Authors: Judy Powell
Tags: #book, #BGT, #HIS004000
Judy Powell is an archaeologist and historian with a PhD in classical archaeology. Judy has worked on excavations in Cyprus, Greece, Jordan, and was a Fellow at the Australian Archaeological Institute at Athens. She has undertaken a range of Indigenous and historical archaeology projects in the course of over fifteen years in the cultural heritage and museum sector in Queensland. She is an adjunct lecturer in the Archaeology program at The University of Queensland.
Judy lives in the Sunshine Coast hinterland with a placid and ever-expanding family of kangaroos.
Jim and Eve Stewart, Singapore, 1955
1 The Parade West
South Australia 5067
First published 2013
This edition published 2013
Copyright Â© Judy Powell 2013
All rights reserved. This book is copyright. Apart from any fair dealing for the purposes of private study, research, criticism or review, as permitted under the Copyright Act, no part may be reproduced without written permission. Enquiries should be addressed to the publisher.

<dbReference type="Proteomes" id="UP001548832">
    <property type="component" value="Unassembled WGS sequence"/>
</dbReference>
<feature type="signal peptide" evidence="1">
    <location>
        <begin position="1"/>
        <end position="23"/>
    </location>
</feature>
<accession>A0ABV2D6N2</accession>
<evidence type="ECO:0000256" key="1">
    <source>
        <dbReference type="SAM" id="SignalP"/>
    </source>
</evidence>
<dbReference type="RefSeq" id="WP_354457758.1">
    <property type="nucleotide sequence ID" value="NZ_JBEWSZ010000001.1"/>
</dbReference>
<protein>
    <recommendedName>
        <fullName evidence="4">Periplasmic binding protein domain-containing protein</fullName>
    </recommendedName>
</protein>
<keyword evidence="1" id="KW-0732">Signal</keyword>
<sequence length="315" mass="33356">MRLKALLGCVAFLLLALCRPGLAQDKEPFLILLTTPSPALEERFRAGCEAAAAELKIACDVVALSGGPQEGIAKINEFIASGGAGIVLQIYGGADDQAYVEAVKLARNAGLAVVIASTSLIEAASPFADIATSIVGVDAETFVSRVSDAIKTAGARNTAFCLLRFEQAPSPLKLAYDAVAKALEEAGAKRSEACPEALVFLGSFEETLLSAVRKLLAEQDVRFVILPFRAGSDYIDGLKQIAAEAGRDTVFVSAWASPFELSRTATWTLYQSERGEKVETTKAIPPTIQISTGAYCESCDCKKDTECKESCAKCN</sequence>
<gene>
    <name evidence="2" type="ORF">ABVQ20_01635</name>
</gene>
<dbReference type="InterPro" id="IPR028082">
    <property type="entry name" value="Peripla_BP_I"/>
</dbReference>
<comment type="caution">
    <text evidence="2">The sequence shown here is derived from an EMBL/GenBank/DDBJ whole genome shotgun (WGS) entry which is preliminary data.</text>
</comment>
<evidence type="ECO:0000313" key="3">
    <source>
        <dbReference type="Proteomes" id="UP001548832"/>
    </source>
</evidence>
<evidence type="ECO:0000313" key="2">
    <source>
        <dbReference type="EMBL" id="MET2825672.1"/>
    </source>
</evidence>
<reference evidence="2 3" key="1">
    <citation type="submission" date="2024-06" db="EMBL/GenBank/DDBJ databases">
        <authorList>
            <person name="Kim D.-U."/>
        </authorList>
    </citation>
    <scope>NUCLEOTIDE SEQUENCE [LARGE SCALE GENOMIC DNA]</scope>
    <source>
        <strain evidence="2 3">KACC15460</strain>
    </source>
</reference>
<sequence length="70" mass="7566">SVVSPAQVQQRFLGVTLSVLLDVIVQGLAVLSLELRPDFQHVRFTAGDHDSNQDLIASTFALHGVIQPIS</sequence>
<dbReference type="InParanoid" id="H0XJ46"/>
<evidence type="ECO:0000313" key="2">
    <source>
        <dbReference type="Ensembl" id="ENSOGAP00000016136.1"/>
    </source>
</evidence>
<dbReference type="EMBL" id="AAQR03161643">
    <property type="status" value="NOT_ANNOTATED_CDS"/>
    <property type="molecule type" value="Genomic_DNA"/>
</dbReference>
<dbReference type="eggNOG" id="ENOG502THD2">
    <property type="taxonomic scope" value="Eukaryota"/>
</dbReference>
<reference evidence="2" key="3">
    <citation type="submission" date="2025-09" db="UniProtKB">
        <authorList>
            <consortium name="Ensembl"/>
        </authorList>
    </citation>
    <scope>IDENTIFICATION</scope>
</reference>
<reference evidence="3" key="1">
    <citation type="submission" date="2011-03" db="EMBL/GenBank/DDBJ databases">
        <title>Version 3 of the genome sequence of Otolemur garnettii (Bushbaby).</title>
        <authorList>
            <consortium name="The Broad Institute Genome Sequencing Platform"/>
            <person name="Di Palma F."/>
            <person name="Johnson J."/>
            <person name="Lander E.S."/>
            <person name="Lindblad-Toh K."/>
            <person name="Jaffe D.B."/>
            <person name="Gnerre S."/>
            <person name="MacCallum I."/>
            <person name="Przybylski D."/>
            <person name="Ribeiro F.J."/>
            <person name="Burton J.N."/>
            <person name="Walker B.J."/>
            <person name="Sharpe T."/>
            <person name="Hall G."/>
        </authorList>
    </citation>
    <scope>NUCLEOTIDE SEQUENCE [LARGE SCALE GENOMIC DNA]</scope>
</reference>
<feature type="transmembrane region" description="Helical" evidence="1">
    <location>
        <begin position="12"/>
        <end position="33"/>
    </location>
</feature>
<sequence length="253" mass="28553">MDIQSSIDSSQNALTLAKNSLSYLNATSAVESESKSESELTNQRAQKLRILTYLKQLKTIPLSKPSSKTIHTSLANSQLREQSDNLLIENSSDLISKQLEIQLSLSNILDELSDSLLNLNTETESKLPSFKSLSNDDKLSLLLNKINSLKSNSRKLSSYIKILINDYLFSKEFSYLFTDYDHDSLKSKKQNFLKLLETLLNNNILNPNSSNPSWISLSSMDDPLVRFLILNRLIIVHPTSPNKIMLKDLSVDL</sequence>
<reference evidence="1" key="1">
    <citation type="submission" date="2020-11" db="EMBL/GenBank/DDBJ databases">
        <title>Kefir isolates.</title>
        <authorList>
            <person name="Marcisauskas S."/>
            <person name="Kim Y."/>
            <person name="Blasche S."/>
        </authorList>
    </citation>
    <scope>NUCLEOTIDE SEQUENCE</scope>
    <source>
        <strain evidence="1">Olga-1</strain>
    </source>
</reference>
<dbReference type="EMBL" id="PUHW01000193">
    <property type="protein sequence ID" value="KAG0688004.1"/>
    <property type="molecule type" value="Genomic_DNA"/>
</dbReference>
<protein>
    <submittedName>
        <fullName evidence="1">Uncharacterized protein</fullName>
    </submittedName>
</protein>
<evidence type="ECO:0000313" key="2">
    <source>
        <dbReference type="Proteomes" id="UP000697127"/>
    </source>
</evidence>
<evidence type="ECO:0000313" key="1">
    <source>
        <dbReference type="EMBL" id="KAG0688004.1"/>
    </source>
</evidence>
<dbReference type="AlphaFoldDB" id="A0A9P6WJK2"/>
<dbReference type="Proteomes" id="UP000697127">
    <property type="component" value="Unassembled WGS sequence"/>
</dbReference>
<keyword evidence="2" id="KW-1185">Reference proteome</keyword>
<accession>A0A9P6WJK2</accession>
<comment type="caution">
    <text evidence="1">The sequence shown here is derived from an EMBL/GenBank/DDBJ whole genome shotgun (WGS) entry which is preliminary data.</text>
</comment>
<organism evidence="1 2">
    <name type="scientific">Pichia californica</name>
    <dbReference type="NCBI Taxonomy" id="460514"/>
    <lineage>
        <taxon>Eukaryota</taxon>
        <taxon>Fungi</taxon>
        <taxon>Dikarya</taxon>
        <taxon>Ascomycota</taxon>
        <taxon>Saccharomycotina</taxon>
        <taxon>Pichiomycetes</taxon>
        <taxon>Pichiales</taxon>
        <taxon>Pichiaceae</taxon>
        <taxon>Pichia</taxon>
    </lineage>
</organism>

Cover designed by Stacey Zass
Front cover illustration: Early Cypriot IIIâMiddle Cypriot I pottery sherds, excavated by J.R. Stewart at Palealona Tomb 3A in 1961 Courtesy Nicholson Museum catalogue number NM 2009.120.1â4 and NM 2009.114
Edited by Penelope Curtin
National Library of Australia Cataloguing-in-Publication entry
Author:Â Â Â Powell, Judith, author.
Title:Â Â Â Love's obsession: the lives and archaeology of Jim and Eve Stewart / Judy Powell.
ISBN:Â Â Â 978 1 74305 274 7 (ebook: epub).
Notes:Â Â Â Includes bibliographical references and index.
Stewart, James Rivers Barrington 1914â1962.
Dewey Number:Â Â Â 930.1092
For my father, Owen Powell (1921â2013)
I believe that Archaeology is so unimportant, so divorced from modern life, that it is worth taking seriously.
J.R.B. Stewart, 28 December 1943
Some stories you seek, while others come knocking at your door. That's how it was at the Australian Archaeological Association conference at Noosa in 2008. A combination of events conspired and I was soon to discover the joys and frustrations of serendipity, which plays a crucial role in the decision to embark upon a biography, as it does in the survival of the sources with which a biographer has to work.